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The Creative Issue – News for Creatives | August 18, 2019

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Meet Sharon Hendy-Moman of Chimpalimpa Designs

Ratu Lewis

Sharon drawingWe are so glad to have had the opportunity to talk to the lovely Sharon Hendy-Moman; the creator and artist of Chimpalimpa Designs. According to Sharon she lives a double life – by day she is a teacher/librarian and by night she is an artist, making pages come to life in an explosion of colour. Read our interview with her to find out about her artistic style, process and influences…

CD: Can you explain your style and technique? Why did you choose it?

SHARON: I am a mixed media artist – Lead pencil, ink, digital and colour pencil colouration, embossing. I have a 4 layered approach to my artwork. It’s very involved. It starts form a rough sketch to become a polished piece of fine art. I am a librarian and am heavily influenced by colourful glossy picture books. My style has evolved over a few years. I am so busy that I have to be able to take my artwork with me everywhere. I always travel with a pencil case, my laptop and my iphone. I continually photograph the evolution of a piece. Sometimes the finished product looks so different from the beginning, I have to check back to see if ‘I really made that?’

CD: Have you experimented with other mediums?

SHARON: I have tried to paint – failed, pastel – failed, oil pastels – a little success, sculpture (I have a Degree in this). I work best with lead pencil and coloured pencil as I have greatest control this way. I sometimes sculpt with found objects but this would be rare.

CD: Describe your creative process.

SHARON: I think that I would have excelled in advertising. I love working under pressure and do my best work this way. Creating is never a leisurely activity for me. I have to seriously categorise and timetable my creative process into time ‘chunks’. Throughout the day at my library job I think about different influences and stories in my own life. Some people might think that being a librarian is boring and staid but in reality it is anything but. I spend my day looking at illustrator images, creating with children through story-telling and drama, connecting with the world via the WWW and drawing inspiration from the hundreds of people I deal with daily in my VERY busy library. It is a very stimulating environment. I probably meet with over 800 people every week. It would be a tragedy if I couldn’t draw inspiration from this vast array of people. In the evening I usually have a single splintered hour in which to create. I never get my drawing ‘wrong’. I sharpen my mind and draw exactly what I imagined during the day. I simply do not have time to make mistakes and start again or to experiment. I have already done this with my imagination throughout the day. When I put pencil to paper it is precise. After making the drawing (base), I make my work transportable, digitally. In this way I can work at any time wherever I am – dancing lessons, horse riding lessons etc.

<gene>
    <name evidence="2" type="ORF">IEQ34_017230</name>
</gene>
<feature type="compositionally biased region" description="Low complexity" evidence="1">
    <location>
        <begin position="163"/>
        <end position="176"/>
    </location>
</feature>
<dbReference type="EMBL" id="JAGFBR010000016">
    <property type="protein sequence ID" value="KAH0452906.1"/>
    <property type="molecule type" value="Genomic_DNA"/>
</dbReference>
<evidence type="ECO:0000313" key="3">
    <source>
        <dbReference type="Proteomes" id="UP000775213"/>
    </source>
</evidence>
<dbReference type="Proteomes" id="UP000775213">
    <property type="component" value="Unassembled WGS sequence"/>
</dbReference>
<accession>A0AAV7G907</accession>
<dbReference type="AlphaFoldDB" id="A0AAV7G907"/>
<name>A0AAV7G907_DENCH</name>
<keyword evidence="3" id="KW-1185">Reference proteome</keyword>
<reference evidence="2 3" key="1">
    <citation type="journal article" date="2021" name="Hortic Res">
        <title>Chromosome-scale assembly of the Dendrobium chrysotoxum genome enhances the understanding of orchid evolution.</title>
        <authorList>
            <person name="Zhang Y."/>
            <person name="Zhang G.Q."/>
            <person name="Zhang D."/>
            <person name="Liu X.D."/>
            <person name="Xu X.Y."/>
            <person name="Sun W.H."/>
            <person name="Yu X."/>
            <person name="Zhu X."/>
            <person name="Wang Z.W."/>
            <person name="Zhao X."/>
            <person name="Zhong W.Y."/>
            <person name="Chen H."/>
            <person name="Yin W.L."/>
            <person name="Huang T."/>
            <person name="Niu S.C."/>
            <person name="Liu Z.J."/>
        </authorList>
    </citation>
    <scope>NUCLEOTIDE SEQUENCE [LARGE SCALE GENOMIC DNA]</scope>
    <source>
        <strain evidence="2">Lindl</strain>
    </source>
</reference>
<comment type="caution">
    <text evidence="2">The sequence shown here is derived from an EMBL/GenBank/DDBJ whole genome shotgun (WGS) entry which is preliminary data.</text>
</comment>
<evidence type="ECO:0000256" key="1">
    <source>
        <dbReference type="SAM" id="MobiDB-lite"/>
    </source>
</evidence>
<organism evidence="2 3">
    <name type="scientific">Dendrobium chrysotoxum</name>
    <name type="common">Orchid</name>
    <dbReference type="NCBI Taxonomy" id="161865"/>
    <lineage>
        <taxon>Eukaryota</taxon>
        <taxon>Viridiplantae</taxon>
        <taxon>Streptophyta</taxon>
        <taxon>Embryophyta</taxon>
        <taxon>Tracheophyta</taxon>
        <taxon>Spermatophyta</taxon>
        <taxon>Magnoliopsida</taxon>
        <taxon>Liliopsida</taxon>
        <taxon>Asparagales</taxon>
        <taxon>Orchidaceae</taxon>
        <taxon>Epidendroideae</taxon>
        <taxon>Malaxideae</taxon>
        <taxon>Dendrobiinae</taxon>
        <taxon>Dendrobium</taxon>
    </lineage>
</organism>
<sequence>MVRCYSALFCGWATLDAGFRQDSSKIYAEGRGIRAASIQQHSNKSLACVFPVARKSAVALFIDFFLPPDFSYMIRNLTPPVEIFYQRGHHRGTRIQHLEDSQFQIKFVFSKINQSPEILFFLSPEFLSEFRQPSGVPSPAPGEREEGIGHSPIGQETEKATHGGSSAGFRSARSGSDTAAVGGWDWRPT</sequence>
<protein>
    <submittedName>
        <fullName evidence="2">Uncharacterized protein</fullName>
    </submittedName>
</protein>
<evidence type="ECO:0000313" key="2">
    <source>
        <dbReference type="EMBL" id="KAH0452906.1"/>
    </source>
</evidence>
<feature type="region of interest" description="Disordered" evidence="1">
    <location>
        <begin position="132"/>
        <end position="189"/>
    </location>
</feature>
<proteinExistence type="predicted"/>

CD: Where does your love for creating come from?

SHARON: It’s the thinking process that ‘gets’ me. I create in every aspect of my life in different ways. I like cooking – the cupboard is bare for others but I can always see inspirations and create something unexpected. In my job as a teacher librarian I am highly skilled and have won quite a few national awards for creative teaching programs. It’s like I have a creative thinking formula that overlays onto whatever I take on in my life. My creativity is not narrowed to my artwork. Creating opportunities, spaces, communities, artwork, even the way I creatively pack the dishwasher to make more dishes fit generates a buzz for my brain. Thinking creatively is like a narcotic for me. I must have it daily, hourly. My Dad is ingenious at finding solutions. When we were little he built our first house with his own hands. A twelve week brick laying course and he was off. I watched every brick being laid and the house coming to life. This early experience sticks with me even today. He is a remarkable man. It’s his influence and creative example that made me see things differently. My mum’s creative too.  She would actively deny this though!

I love fashion however; I usually wear straight laced attire. When I finished high school I was accepted into the Qld Fashion Design College. I did not take this opportunity as I also received entry to the Qld College of Art. Fashion features heavily in my artwork.